With these boxes checked, it’s time to get into the nitty-gritty details. Successful franchising requires having a system in place to recreate what you did once over and over.

As a family, you need to set high standards for every franchisee to follow. It is important to keep the integrity of your brand as you grow. In order to maintain your standards, you must have a leadership team within the corporate environment that is willing and able to assist franchisees across the country.

In addition, make sure every facet of your business is in written form so that franchisees can easily assist themselves when issues arise. This includes everything about operations, training, communication, company values, branding, etc.  

The franchisees themselves are extremely important. While franchising can lower the barrier to entry for aspiring entrepreneurs, they still need some experience with management and business.

Ultimately, franchisees are responsible for running their individual business or businesses, even when there are a clear oversight structure and leadership team. They are responsible for managing employees and dealing with problems as they arise. As the founder, you have to trust that all of your franchisees will uphold your brand and core values to deliver the kind of customer experience you expect. You want people who are trustworthy, hard-working and committed to your vision, and who can lead.

Challenges of Franchising 

One of the biggest challenges Barkefellers faced was allowing our franchisees the freedom to express themselves while also holding them to our standards.

  • On the one hand, you want your brand to remain cohesive and for your franchisees to do things by the book.
  • On the other hand, hewing too closely to cookie-cutter replicas of the original can backfire.

Every specific location is different, which means there may be different designs, products or services that resonate with the local clientele. Even mega-franchises like Starbucks feature unique, geography-specific differences. This gives them a sense of character and soul and conveys that community-oriented, small-business feel that people respond to.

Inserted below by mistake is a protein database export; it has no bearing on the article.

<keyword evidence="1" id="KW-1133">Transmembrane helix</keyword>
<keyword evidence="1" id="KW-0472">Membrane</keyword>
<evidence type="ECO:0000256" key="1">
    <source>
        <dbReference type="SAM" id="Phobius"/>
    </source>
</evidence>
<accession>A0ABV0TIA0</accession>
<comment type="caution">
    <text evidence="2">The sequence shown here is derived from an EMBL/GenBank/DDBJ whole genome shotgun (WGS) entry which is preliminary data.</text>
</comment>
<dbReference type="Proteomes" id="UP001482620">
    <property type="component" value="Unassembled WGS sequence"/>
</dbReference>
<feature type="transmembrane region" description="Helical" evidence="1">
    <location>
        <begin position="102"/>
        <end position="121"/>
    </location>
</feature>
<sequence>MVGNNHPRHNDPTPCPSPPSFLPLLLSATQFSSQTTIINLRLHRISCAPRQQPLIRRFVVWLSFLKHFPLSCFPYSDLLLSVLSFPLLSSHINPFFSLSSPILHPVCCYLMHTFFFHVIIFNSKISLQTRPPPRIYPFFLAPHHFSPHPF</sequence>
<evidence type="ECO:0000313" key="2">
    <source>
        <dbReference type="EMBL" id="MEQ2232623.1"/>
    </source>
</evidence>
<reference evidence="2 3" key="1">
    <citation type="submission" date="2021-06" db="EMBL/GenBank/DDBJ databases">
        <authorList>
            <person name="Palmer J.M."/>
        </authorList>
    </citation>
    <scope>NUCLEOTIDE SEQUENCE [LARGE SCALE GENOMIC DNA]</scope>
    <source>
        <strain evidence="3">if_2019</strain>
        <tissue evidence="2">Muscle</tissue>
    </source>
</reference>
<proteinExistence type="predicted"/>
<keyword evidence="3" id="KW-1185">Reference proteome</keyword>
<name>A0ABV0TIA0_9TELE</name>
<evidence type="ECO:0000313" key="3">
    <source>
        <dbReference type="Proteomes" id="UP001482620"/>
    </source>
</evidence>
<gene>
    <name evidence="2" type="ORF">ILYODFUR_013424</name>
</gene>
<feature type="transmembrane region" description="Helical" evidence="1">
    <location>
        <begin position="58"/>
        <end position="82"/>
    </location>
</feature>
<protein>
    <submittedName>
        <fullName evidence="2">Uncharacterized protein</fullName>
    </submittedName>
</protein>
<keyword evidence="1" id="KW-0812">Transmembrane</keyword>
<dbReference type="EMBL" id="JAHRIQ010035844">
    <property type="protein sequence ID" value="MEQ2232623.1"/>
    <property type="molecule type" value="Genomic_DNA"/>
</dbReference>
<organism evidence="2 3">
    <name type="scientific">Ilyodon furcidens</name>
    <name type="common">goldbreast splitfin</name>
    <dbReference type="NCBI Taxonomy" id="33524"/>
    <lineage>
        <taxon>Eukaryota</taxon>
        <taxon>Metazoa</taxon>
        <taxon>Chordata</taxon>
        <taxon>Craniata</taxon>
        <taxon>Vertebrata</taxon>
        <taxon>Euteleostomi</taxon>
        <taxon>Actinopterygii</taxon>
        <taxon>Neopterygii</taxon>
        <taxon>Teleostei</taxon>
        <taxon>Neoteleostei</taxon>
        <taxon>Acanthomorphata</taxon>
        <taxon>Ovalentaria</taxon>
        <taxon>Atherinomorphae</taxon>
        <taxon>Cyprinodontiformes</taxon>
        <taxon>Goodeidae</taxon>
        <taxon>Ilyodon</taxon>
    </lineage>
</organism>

As the original founder, it can be tough to relinquish control or allow franchisees to deviate from the norm. The best way to assuage these fears is to be picky about who you distribute licenses to and find people with an intimate knowledge of the market they are going to operate in.

And of course, turning your family business into a franchise requires money. You need cash flow to open up new locations, develop the brand, cover legal fees and more. This means you need to find investors who believe in your vision and your business, and who are interested in providing the size and type of investment you need to be successful.

Taking investment also means giving up more of your business to someone outside the family, which can be a tough step to take.  

Successfully turning your family business into a franchise boils down to striking a balance between the drive to remain true to your roots and the drive to expand, the desire for control and the willingness to bring new people onto the team.

A franchise can still be a family business, but the “family” will become much larger. As with large families and large organizations alike, clearly-defined rules and communication are key to keep everything running smoothly.  

Rick Coffey
Rick Coffey
See Rick Coffey's Profile
Rick is a successful entrepreneur with more than 35 years of demonstrated achievement in sales, sales management and business development. Prior to becoming a businessman, Rick attended the University of Evansville. At UE he was a proud member of the 1971 National Championship Men’s Basketball team and was elected to UE’s Hall of Fame. After graduating, he taught and coached at New Harmony High School in New Harmony, Ind. In 1975, Rick experienced his first family business operation by cofounding a commercial cleaning equipment sales organization, Action Equipment Sales, with his father. He operated AES with his brothers until starting Barkefellers in 2009. Today, Rick is married to Christi Coffey, who serves as interior decorator for Barkefellers corporate stores and is a multi-million dollar producer for the Tucker Real Estate company. Rick and Christi have four children: Amanda, Kyle, Jordan and Krista. Jordan and Krista both serve as Vice Presidents at all Barkefellers locations.